Public Release: 

Smoking does not lead to more aggressive or advanced breast cancers

Fox Chase Cancer Center

LOS ANGELES--Smoking cigarettes is associated with an increased risk of cancers of the lung, head and neck, esophagus, bladder and many others and also affects response to anti-cancer treatments. But smoking does not result in more advanced stage diagnoses or aggressive breast cancers at the time of diagnosis. That is the result of an analysis of 35 years of data for more than 6,000 patients presented today at the American Society for Therapeutic Radiology and Oncology's 49th Annual Meeting in Los Angeles.

"We hypothesized that tobacco use could result in more advanced stage or more aggressive breast cancer presentation, but that doesn't appear to be the case," said Matthew Abramowitz, M.D.,a resident in the radiation oncology department at Fox Chase Cancer Center. "There is no good news about smoking, but since about 10 percent of our patients are smokers, this research provides us with some relief. The question that remains is will smoking affect their survival?"

Abramowitz and his colleagues examined the medical records of 6,162 breast cancer patients at the time of initial diagnosis from 1970 to 2006 at Fox Chase Cancer Center in Philadelphia. Patient characteristics were prospectively collected by physician interview and questionnaire. Nine percent of the patients were current smokers when they were first seen for consultation.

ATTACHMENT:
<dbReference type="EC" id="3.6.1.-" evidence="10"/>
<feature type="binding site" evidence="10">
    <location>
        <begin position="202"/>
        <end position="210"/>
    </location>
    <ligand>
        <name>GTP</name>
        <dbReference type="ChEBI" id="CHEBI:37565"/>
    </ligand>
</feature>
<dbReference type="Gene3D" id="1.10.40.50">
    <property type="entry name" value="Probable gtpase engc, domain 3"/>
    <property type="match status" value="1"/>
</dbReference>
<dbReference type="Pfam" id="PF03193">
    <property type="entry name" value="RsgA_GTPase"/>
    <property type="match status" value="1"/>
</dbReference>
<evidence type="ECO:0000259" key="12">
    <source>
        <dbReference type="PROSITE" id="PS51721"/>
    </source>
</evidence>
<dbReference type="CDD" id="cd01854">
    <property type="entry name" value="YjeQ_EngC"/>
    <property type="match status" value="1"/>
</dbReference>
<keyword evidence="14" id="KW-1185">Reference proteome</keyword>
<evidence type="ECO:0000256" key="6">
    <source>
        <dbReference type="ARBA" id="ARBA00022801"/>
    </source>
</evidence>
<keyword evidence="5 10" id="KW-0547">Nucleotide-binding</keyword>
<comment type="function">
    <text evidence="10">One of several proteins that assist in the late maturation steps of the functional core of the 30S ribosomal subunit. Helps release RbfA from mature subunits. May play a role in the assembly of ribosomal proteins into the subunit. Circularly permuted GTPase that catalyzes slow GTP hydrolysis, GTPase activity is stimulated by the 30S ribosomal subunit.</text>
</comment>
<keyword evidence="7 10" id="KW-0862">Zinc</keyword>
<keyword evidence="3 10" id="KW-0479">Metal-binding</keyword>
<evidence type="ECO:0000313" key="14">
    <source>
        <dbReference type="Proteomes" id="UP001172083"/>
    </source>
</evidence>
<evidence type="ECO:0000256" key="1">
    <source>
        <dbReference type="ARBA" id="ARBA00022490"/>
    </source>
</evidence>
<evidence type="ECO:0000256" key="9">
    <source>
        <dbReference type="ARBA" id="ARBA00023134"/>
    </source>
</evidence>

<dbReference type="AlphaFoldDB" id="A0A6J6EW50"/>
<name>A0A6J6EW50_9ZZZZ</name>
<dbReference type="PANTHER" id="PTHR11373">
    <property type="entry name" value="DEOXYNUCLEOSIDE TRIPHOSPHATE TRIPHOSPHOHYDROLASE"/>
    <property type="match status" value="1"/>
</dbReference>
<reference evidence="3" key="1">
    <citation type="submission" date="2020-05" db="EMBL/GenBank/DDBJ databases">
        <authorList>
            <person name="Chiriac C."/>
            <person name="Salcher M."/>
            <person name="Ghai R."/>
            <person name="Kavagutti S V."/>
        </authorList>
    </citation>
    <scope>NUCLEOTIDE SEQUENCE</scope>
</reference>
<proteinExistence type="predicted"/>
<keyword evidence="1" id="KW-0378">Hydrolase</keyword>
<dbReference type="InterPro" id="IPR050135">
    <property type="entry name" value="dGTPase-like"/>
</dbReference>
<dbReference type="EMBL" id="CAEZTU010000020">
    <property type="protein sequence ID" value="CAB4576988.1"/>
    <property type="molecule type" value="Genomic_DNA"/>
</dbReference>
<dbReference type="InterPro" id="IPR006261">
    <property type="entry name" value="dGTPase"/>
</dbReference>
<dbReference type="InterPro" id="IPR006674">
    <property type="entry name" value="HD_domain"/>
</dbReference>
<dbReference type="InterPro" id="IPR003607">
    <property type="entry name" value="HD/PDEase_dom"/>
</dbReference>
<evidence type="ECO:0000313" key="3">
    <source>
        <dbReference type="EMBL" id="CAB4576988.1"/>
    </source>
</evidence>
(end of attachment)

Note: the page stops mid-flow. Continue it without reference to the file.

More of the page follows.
"There was no statistically significant correlation between smoking and the stage of the disease or the aggressiveness of the tumor," concluded Abramowitz. "The remaining question is does smoking affect how long these women live? In other words, does smoking affect the tumor's behavior, its effect on the treatment to kill the cancer or recovery from treatment?"

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In addition to Abramowitz, other authors include Tianyu Li, Penny Anderson, M.D., Nicos Nicoloau, M.D, Lori Goldstein, M.D., Monica Morrow, M.D., and Gary Freedman, M.D., all of Fox Chase Cancer Center.

Fox Chase Cancer Center was founded in 1904 in Philadelphia as the nation's first cancer hospital. In 1974, Fox Chase became one of the first institutions designated as a National Cancer Institute Comprehensive Cancer Center. Fox Chase conducts basic, clinical, population and translational research; programs of cancer prevention, detection and treatment; and community outreach. For more information about Fox Chase activities, visit the Center's web site at www.fccc.edu or call 1-888-FOX CHASE.

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